“The defendant says that the events of which complaint is being made at his premises were essentially private parties at which DJs were employed and he was not in a position to stipulate in relation to what music was played. As it seems to me, that is a risk he took and that, in fact, by reason of allowing these events to take place on his premises he, in effect, is authorising what took place in relation to the playing of music and that music has proven to be played in infringement of the claimant’s rights.”
    1. The grounds of appeal assert that the defendant was not aware of any proceedings against him (which is supported by various subsidiary points), that the defendant acted promptly when he became aware of the judgment and applied to set it aside and that there was a real prospect of success for his defence.
    2. The argument on this application for permission to appeal before me has been put in a somewhat different way by Mr. Khan who appeared for Mr. Balogun. He argued first of all that Master Price’ approach to the principles applicable to setting aside an order for summary judgment obtained in the absence of a party was wrong, in that he had applied the test for setting aside judgment after a trial, which was not the right approach. Secondly, the defence had real prospects of success because the defendant had authorised the playing of music in the restaurant, but he had not authorised the infringement of copyright. He had no control over whether independent DJ’s played music infringing the copyright. He also made a third submission that there were other reasons why this matter ought to go to trial, including the fact that it was inappropriate to conduct a mini trial at the summary judgment stage.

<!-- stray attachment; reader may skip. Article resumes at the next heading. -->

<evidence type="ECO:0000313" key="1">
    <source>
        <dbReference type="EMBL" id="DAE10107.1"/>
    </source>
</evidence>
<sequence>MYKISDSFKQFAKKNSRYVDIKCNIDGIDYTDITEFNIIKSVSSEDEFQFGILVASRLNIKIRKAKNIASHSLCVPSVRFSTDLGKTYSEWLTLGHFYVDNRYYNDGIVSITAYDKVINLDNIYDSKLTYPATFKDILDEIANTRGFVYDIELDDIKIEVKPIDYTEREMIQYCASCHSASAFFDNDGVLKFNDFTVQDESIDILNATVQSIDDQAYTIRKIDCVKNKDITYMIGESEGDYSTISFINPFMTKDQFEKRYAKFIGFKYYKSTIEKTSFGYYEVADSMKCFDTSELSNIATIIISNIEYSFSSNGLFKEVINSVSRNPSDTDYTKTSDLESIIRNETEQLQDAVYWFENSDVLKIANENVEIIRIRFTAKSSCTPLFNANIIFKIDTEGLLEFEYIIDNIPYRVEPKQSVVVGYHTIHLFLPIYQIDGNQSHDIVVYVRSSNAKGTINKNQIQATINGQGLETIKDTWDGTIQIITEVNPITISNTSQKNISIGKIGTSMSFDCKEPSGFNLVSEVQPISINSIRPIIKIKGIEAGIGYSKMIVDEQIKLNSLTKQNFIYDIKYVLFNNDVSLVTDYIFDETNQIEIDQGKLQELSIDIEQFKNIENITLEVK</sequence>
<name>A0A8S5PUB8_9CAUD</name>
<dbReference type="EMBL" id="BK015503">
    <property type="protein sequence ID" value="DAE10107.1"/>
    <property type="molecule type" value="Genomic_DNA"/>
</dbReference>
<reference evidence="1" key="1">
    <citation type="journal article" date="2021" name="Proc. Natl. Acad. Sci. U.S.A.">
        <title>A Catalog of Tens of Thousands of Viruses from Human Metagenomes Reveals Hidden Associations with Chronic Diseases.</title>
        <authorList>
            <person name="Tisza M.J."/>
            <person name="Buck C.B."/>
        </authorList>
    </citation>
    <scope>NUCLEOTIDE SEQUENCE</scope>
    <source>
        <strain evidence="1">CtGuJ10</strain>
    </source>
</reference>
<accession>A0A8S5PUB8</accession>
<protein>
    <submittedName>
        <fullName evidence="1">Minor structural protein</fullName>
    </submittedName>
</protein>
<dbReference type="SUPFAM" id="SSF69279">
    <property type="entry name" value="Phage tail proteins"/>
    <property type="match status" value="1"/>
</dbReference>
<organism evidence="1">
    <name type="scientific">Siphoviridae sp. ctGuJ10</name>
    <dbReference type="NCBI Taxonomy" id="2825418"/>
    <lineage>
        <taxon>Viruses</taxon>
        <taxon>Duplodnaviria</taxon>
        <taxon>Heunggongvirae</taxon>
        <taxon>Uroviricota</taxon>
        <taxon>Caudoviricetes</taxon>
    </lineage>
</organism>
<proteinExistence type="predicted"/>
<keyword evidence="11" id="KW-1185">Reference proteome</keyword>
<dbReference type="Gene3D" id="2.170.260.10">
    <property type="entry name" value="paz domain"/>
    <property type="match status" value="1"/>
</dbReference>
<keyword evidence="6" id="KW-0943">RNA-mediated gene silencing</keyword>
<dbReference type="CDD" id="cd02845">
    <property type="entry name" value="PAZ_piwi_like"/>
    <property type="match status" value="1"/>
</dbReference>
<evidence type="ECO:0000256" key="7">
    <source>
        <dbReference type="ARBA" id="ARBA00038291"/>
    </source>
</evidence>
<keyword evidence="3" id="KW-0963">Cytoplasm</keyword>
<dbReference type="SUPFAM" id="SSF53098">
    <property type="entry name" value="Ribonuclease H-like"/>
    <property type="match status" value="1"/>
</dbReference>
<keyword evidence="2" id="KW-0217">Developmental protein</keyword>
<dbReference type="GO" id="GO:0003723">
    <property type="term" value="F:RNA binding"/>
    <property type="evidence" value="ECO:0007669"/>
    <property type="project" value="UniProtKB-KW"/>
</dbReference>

3. I am conscious that I am dealing with an application for permission to appeal against the refusal of Master Price to set aside the order for summary judgment he had made. That is a matter of discretion for the court and, therefore I have to be persuaded that either he has erred in law, that the decision is outside the range of reasonable disagreement and therefore is manifestly wrong or there was a serious procedural or other irregularity that renders the decision unjust.
    4. I turn now to the approach to setting aside summary judgment orders. The practice direction to CPR 24 provides in para.8.1:
If an order for summary judgment is made against a respondent who does not appear at the hearing of the application, the respondent may apply for the order to be set aside or varied. (see also rule23.11)